Interview with Ray Garmon

Where did you grow up, and how did this influence your writing?
I grew up in Alabama. I honestly don't know how much it influenced my writing. Being poor and so aware of the socio-economic class distinctions probably formed at least a part of my overall awareness. I always read, my mother taught me to read before first grade (there was no pre-school or kindergarten where I lived) but I didn't read in an organized way that would have had much influence on my own writing. There were wonderful southern writers such as Walker Percy from Alabama but I didn't hear of him until I was in my mid-twenties so I probably got hold of him too late to absorb much influence from him. From about age ten until about twelve or thirteen, I had a serious science fiction addiction. I think I burned out on it from slurping down so much of it and I've never been tempted to write it myself. The educational system available to me during my formative years was just dismal and creative writing might as well have been quantum physics to my teachers. Oh, well, what're ya gunna do?
When did you first start writing?
I can't remember not writing in some form.
What's the story behind your latest book?
I'd have to say it's slightly complicated, even as I consider my style lean, clean, and mean. The love of two men which surpassed that of brothers is shattered when one takes the other's wife. The taker is wealthy, influential, and on the rise in any field he pursues. The takee is broken into meaningless shards by the betrayal of the two people he most values in life. The wife is murdered in a way that's more horrendous than anyone involved has ever even had a nightmare about. The two men must mend their fences and consolidate their resources to solve the woman's murder, which has become a series of murders for the most sick, twisted reasons. There are racial issues and an unlikely love story and all manner of good stuff.

Although one of the protagonists is originally from Pine Bluff, Arkansas, the book is very L.A.
What motivated you to become an indie author?
The obvious, I guess. I wanted to make my work available to anyone who wanted to read it. I doubt that anyone enjoys perpetually writing into a vacuum and only getting feedback from immediate friends and family. Exposing one's writing to anybody and everybody strikes me as something like hanging one's naked ass out in the cold wind and allowing whomever to either kiss it or throw a stone at it. It's like saying, "When I wrote this, it was the best I was capable of. If you like it, many thanks. If you hate it, there it is, have at it with your contempt and disgust." I have to admit that I'd most likely enjoy having the marketing and publicity machine of Knopf or Simon and Schuster or one of the major publishing entities fueling the consumption of my work but that hasn't happened so I've decided to do all I can on my own to make my work close at hand for the maximum number of readers.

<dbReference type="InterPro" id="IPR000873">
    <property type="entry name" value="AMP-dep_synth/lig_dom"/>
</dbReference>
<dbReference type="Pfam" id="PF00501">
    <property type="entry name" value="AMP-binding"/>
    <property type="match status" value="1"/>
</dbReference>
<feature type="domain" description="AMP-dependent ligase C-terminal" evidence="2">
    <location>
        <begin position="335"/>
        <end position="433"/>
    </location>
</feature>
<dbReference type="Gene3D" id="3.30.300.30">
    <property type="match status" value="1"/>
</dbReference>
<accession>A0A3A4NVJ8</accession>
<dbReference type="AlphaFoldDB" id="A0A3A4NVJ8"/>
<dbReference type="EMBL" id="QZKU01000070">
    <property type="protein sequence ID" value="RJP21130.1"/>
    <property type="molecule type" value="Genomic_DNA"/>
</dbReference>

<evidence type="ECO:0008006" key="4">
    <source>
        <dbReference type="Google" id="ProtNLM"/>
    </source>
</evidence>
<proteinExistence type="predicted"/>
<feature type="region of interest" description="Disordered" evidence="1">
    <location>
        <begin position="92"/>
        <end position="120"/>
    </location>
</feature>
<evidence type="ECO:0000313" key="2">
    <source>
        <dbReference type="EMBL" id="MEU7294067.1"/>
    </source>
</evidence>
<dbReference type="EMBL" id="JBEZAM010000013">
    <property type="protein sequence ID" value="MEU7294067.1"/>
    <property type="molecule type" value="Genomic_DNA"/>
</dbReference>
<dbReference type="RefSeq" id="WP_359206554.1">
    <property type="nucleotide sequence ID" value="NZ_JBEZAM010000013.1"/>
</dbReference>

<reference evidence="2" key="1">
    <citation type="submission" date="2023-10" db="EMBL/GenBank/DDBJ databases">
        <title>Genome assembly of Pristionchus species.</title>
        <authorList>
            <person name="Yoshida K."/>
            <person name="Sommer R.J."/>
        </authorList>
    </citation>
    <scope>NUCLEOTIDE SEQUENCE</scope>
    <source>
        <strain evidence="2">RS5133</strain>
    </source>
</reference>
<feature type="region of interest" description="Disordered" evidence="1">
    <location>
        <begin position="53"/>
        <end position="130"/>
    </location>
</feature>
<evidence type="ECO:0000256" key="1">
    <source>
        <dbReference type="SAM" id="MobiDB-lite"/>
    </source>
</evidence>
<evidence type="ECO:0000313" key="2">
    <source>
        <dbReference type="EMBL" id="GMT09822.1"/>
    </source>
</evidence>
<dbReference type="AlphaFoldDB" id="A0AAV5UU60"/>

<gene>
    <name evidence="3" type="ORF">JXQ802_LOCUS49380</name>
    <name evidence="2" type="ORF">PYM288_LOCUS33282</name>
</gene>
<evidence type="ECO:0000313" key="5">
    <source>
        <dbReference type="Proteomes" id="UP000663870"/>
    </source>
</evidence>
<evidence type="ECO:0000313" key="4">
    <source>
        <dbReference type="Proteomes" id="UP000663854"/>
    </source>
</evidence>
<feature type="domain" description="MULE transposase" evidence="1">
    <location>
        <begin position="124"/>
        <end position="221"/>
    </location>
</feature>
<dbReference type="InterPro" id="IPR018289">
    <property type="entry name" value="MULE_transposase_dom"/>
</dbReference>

How has Smashwords contributed to your success?
Honestly, it's too early to tell.
What is the greatest joy of writing for you?
Writing is more a compulsion than a choice, at least to me. I can't imagine NOT writing in some form. I don't go into it seeking joy. I'd have to say the greatest joy is in writing things and forgetting them and then having a reader tell me that he/she particularly enjoyed some passage or paragraph and I say, "Dern, did I write that? Not too shabby."

I'm not sure that joyful is something that falls easily into my consciousness. Go figure.
What do your fans mean to you?
I'll tell you when I have some. As of now, I only want readers. Fans are wonderful (I hope) but whether someone sees something in me or my work that makes them want to call themselves that is secondary to getting folks to read my writing.
What are you working on next?
I always have multiple works ongoing. Ideas that might fit one piece and not another should have, it seems to me, some place to go hang out and not just float away into the stratosphere.
Who are your favorite authors?
Far too many to fit here. All the obvious ones, Fitzgerald and Faulkner and Hemingway, Michener, Elmore Leonard, Walker Percy, T. Jefferson Parker, Don Winslow, Robert Crais, Michael Connelly, Kem Nunn, it goes on and on. I read anything that's well-written. Raymond Chandler, oh my goodness, my (alleged) brain is going into overload. Some writers, like Thoreau, who'd do four pages on a leaf, are way over my head but I can see or feel the quality and mental acuity they were able to put onto paper. Some of Faulkner sometimes feels like a meaningless jumble of words but I feel the importance of them. I'd better stop before someone reads this and says, "That dolt didn't mention what's-his-name. What an imbecile."
What inspires you to get out of bed each day?